When an employee takes a job, he or she expects to be paid on time and in full for the work performed. This includes compensation for overtime hours they work. The Fair Labor Standards Act (FLSA) sets out the requirements for overtime pay.
Employees who are covered by the FLSA must be paid at least one and one-half times their regular rate of pay if they work more than 40 hours in a workweek. A workweek is defined as any time an employee is required to be at work.
The employer must keep detailed records about its employees. This includes identifying information about the employee, data about the hours they worked and the wages they earned, their regular hourly pay rate, their total straight-time earnings and total overtime earnings for the workweek. The records must be accurate and must be made available for inspection, which may apply in situations where an employer has failed to pay overtime.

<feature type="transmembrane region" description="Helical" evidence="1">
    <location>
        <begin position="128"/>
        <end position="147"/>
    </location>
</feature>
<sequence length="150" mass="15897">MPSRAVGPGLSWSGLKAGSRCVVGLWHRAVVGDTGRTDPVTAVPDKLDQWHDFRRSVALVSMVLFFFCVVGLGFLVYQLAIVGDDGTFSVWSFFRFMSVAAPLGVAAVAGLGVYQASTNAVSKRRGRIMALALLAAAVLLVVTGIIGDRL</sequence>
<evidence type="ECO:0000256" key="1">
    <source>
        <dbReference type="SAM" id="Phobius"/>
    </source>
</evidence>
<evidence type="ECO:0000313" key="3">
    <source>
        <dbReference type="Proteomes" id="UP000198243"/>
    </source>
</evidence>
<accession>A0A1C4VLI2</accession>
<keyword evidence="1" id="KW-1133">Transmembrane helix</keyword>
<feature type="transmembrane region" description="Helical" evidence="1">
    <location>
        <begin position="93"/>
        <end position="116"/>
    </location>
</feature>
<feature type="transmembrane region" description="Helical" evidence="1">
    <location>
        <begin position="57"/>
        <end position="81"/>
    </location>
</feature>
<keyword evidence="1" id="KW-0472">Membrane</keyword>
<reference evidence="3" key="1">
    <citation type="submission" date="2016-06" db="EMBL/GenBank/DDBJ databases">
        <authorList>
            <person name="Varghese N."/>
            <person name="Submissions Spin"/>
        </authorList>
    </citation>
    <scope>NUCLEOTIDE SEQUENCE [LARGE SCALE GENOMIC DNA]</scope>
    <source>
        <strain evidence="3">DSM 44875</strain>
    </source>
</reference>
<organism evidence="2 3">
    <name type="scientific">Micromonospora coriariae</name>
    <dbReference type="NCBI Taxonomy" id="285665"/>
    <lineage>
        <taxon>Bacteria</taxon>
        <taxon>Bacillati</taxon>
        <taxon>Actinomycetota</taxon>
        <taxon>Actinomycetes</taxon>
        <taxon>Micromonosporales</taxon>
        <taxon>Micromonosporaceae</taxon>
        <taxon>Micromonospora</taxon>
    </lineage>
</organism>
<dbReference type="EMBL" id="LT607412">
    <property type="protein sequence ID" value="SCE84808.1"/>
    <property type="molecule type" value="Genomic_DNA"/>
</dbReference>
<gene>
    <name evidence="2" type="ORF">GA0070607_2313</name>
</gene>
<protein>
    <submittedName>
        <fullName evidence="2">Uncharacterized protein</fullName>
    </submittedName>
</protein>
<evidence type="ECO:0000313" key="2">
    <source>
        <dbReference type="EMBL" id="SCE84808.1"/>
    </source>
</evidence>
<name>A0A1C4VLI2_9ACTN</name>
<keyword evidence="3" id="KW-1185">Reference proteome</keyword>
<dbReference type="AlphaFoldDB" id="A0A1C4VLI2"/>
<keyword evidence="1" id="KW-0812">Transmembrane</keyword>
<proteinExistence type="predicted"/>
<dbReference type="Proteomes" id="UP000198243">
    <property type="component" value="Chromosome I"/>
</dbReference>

An employer may be in violation of the FLSA if it does not pay an employee for job-related work or training outside of regular working hours, allows an employee to answer job-related calls, texts or emails when he or she is supposed to be on a break or at lunch, or asking the employee to sign an agreement waiving overtime pay.
An employer also cannot average workweeks, meaning that if an employee works fewer than 40 hours one week and more than 40 hours the next, the employer cannot average the two to avoid paying overtime.
If an employee needs assistance to pursue overtime pay, an experienced attorney can explain their options.